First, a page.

Since the closure of Woodfibre mill in 2006 many in Squamish have bemoaned the loss of industrial tax revenues and well-paying jobs. With eyes firmly planted in the past resource-industry glory it is easy to miss the fundamental economic shift taking place now and into the future.
Between 2001-06, our population growth was in sync with the provincial rate of 5-6 per cent. In the last eight years the population of Squamish has grown 14.6 per cent and well outpaced both the provincial and national rate of 7 per cent and 5.9 per cent respectively. The new arrivals have altered Squamish’s demographic profile, which is now one of the youngest in BC, with most babies born and consistently boasting higher income and educational levels than the average. It begs the question on what has caused this flurry of new residents as it surely cannot be the jobs offered by the heavy or resource-based industry.
Some answers maybe found in Dr. Greg Halseth’s (University of Northern BC and author of The Next Rural Economies) work on the shift to place-based economies, which require an understanding of the unique mix of assets and aspirations a place offers. Place-based development zeroes in the assets small communities have: lifestyle, sense of community, high quality of life, affordable housing and much more.
Well-known examples of emerging new economies like Boulder, Colorado and Coachella Valley in California not only feature these lifestyle assets but also actively combine it with support for a vibrant entrepreneurial eco system by fostering opportunities for innovation, business, education and collaboration. An economic impact study of Coachella Valley’s Innovation Hub has shown on average of 1,375 new jobs created, 47 new companies operating and $275 million in revenue per year!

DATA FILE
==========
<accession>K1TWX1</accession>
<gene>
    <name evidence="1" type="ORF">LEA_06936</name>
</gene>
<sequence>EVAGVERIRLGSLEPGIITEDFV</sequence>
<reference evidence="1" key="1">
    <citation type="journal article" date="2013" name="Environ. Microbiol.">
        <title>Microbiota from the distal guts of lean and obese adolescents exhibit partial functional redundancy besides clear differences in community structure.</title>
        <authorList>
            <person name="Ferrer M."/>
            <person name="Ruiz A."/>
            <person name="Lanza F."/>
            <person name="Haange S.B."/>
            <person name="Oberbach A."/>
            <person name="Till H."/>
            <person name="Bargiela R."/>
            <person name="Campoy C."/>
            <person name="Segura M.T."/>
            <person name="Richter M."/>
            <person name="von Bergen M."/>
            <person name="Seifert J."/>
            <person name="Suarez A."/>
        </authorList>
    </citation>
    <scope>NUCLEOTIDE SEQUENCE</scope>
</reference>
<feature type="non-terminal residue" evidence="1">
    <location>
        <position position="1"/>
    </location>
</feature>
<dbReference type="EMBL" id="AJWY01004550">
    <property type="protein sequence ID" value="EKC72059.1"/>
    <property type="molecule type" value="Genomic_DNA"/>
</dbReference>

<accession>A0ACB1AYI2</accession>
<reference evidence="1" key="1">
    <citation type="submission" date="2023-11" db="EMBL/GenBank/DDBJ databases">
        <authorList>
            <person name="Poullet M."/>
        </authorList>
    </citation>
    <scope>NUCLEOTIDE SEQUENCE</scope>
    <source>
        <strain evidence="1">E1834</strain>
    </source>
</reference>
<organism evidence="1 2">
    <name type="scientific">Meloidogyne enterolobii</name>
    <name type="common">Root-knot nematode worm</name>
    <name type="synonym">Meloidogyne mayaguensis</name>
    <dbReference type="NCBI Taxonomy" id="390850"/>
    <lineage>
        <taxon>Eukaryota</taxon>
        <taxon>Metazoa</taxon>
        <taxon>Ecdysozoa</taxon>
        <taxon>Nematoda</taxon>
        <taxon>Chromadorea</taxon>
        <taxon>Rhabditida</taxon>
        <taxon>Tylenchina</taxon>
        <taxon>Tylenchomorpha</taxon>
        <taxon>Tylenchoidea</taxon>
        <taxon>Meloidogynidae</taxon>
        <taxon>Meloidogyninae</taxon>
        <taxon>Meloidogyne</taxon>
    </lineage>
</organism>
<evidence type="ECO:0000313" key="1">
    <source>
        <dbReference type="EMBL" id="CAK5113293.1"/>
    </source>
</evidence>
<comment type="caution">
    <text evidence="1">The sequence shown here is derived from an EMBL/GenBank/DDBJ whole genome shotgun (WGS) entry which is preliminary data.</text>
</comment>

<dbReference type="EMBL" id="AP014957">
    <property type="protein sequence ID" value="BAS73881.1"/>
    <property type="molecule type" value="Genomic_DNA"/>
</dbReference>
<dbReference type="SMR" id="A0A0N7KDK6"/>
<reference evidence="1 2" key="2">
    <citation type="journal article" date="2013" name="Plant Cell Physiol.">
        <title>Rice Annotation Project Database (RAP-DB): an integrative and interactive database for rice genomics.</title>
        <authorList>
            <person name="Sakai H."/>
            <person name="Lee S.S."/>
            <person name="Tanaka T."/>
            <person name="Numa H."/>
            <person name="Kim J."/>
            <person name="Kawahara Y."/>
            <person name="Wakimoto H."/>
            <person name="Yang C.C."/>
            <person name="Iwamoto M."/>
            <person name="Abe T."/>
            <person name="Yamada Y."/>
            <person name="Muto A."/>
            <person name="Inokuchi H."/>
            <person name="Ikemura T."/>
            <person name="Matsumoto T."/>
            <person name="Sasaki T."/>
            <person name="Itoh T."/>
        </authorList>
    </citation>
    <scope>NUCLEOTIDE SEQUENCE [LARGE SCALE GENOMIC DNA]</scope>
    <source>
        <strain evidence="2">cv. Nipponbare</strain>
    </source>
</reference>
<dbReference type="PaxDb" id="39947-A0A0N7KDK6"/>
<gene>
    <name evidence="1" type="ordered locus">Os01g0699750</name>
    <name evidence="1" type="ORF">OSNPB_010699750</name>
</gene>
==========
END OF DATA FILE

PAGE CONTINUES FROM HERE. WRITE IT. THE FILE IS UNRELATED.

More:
Employment Projections to 2031 expect the highest (60% +) employment growth to come from high technology and public sector. Surfing this wave already Squamish has an emerging cluster of technology-oriented businesses, two universities and growing private healthcare sector. Unlike some who have argued that our existing economic profile and well-researched future opportunities can co-exist with Woodfibre LNG, I see a fundamental conflict with our emerging place-based economy founded on our attractiveness as a highly livable and healthy community with an exceptional lifestyle.
Woodfibre LNG’s 100 jobs (unlikely to be filled by the existing workforce) amount to less than 1 per cent of our entire current labour market and the proposed $2 million property tax about 4 per cent of our total annual revenues.
Surely it is unacceptable to most to potentially sacrifice our environment, health and safety for such a paltry sum never even mind damaging future economic prospects in our emerging industries?